Amy Howell, the first woman to head the Georgia Department of Juvenile Justice is stepping down, according to a resignation letter obtained by JJIE. Gov. Nathan Deal, a former juvenile court judge, appointed Howell in January 2011 soon after he was inaugurated. An official announcement is expected Monday. The spokesperson for the DJJ declined to comment. According to the letter, at the request of Deal, Howell will become General Counsel for the Department of Behavioral Health & Developmental Disabilities (DBHDD) to “ensure one of our major agencies is running smoothly through a federal settlement and transition in service delivery.”
Georgia’s Department of Juvenile Justice Commissioner Amy Howell isn’t ashamed to admit she was a bit of a snotty teen. She had a mean eye-roll and attitude to boot, she has said, and really didn’t see a life past the age of 25. That is until until those in her life who cared about her most, finally got through to her.
When it comes to juvenile justice and heading the DJJ, Howell takes a similar approach. For her it’s personal.
“The goal has to be on the lasting success for young people,” she said. “If we want to make sure they don’t recidivate we need to make sure we’re giving them, and setting them up in the community with, the opportunities for that lasting success.”
Howell recently told a contingent of Georgia YDC Directors that while she considers the juvenile facilities are ‘their house,’ the kids incarcerated are her kids – and she expects them to be taken care of while there.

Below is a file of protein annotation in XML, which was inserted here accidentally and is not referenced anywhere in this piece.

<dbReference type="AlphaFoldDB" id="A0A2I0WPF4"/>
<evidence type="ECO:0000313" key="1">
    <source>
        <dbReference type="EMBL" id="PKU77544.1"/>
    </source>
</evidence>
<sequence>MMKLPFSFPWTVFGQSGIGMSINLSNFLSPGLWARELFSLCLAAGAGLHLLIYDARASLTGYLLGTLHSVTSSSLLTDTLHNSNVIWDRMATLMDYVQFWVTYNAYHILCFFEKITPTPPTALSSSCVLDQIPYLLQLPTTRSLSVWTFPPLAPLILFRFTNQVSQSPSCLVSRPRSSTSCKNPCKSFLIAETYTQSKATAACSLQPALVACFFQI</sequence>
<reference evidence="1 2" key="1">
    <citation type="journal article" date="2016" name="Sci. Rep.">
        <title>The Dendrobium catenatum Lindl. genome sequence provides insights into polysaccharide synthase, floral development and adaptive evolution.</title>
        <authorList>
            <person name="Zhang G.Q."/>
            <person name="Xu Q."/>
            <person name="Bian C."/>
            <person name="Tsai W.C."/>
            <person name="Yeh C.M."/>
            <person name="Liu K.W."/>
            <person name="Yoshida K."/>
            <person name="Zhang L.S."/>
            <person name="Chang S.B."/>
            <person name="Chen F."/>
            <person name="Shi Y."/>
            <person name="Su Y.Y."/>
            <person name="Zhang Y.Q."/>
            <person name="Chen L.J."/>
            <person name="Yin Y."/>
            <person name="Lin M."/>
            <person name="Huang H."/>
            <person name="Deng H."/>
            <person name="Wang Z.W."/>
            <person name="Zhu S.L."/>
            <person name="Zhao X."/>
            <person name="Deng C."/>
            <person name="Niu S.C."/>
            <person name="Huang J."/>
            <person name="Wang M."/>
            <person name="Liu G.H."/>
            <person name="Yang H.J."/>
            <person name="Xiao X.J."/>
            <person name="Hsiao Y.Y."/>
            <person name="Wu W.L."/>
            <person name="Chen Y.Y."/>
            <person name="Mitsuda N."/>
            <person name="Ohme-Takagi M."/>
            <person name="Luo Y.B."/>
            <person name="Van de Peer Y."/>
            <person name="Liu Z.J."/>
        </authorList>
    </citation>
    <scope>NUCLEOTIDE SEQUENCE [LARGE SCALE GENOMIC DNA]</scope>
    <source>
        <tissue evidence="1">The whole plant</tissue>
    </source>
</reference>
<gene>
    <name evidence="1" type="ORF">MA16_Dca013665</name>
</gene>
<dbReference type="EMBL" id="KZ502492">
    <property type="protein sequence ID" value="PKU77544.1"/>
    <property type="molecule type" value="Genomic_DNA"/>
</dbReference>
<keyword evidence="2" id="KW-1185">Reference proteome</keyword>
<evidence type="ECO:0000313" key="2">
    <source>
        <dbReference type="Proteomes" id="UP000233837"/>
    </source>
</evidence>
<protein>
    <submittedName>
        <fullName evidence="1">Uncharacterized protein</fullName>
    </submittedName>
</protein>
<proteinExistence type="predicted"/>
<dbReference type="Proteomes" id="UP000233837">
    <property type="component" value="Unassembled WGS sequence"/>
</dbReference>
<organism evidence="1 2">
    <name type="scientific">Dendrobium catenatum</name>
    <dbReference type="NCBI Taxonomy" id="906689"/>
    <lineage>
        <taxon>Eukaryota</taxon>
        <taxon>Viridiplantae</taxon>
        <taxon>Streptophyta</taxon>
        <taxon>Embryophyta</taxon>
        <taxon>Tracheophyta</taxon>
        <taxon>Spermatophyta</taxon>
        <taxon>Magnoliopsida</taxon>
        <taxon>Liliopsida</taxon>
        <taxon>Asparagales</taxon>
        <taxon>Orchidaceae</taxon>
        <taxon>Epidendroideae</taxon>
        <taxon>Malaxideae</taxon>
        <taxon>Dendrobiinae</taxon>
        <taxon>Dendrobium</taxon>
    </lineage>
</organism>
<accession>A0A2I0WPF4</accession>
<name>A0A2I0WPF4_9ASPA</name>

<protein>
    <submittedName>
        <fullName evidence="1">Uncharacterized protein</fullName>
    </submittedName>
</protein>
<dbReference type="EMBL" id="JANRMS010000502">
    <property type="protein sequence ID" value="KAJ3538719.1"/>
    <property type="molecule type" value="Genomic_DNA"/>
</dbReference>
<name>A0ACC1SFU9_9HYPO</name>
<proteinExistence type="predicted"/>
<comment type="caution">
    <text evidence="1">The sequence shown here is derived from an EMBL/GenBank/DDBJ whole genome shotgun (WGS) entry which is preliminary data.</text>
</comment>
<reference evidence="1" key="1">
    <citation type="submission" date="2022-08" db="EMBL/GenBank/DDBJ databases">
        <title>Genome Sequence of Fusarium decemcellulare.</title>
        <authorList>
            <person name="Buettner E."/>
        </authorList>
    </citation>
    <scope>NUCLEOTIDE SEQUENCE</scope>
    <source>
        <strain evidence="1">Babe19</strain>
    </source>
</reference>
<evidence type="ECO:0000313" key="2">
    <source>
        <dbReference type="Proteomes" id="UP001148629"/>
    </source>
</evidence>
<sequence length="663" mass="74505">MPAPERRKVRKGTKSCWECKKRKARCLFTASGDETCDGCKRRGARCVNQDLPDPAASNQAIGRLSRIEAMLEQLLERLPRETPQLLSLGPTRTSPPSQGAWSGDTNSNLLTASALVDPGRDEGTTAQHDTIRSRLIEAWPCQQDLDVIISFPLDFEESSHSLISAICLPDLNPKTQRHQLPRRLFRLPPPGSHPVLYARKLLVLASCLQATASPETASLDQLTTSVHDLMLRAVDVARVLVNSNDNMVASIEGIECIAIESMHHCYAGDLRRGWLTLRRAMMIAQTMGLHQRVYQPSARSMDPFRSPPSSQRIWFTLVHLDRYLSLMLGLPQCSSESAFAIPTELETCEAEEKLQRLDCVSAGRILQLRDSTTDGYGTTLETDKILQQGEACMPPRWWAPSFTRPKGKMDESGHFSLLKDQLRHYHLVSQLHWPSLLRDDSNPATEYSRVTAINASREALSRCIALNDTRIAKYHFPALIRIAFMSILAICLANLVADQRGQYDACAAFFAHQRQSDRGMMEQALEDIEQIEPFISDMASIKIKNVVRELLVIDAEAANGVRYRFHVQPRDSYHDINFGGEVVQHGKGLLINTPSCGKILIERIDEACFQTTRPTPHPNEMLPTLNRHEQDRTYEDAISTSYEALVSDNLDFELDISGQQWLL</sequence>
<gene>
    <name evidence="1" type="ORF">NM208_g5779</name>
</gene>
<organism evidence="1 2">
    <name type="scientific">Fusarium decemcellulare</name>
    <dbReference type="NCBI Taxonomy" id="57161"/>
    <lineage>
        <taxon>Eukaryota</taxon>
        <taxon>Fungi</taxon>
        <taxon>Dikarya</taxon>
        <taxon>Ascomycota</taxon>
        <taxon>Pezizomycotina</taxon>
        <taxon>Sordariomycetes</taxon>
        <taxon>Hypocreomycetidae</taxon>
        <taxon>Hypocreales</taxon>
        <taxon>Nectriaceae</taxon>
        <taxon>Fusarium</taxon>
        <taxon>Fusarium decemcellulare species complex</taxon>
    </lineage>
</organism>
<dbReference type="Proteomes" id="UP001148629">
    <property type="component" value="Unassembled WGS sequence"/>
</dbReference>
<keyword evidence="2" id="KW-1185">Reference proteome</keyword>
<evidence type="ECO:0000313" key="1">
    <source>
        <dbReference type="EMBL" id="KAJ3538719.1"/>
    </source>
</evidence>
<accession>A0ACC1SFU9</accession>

That’s how Howell refers to all of the some 22,000 ‘and two’ kids that are overseen by Georgia’s DJJ: 20,000 kids under community supervision, 2,000 in incarceration and the two in her own home.
The Georgia Department of Juvenile Justice (DJJ) announced the closing of the second regional youth detention center (RYDC) in as many days. The 30-bed Blakely RYDC in Early County will close effective April 1. The decision to close the facilities came after the DJJ budget was cut by $5.4 million. DJJ Commissioner Amy Howell said the Griffin and Blakely RYDCs were chosen because of their proximity to other facilities and not performance. “The decision was more based on data and not operations,” said Howell. “The work at both of these facilities was outstanding.”
Last year, the DJJ said up to four facilities, Griffin, Blakely, Claxton and Gwinnett, could be closed. “I’m am totally flabbergasted by this news,” said Captain Phillip Law of the Early County Sheriff’s Department when reached at his office in Blakely. “We thought we had enough political pull to keep it open, but I guess we were wrong.”
A room full of lawyers got a strong message from Dr. Phil McGraw, TV’s family therapist. There is “no safe place for kids anymore,” Dr. Phil told a panel on bullying at the American Bar Association’s Midyear Meeting. “Kids can’t go to their room to get away from [bullying],” he said in the videotaped address on Friday. “Bullies can still get to them through Facebook and the Internet.”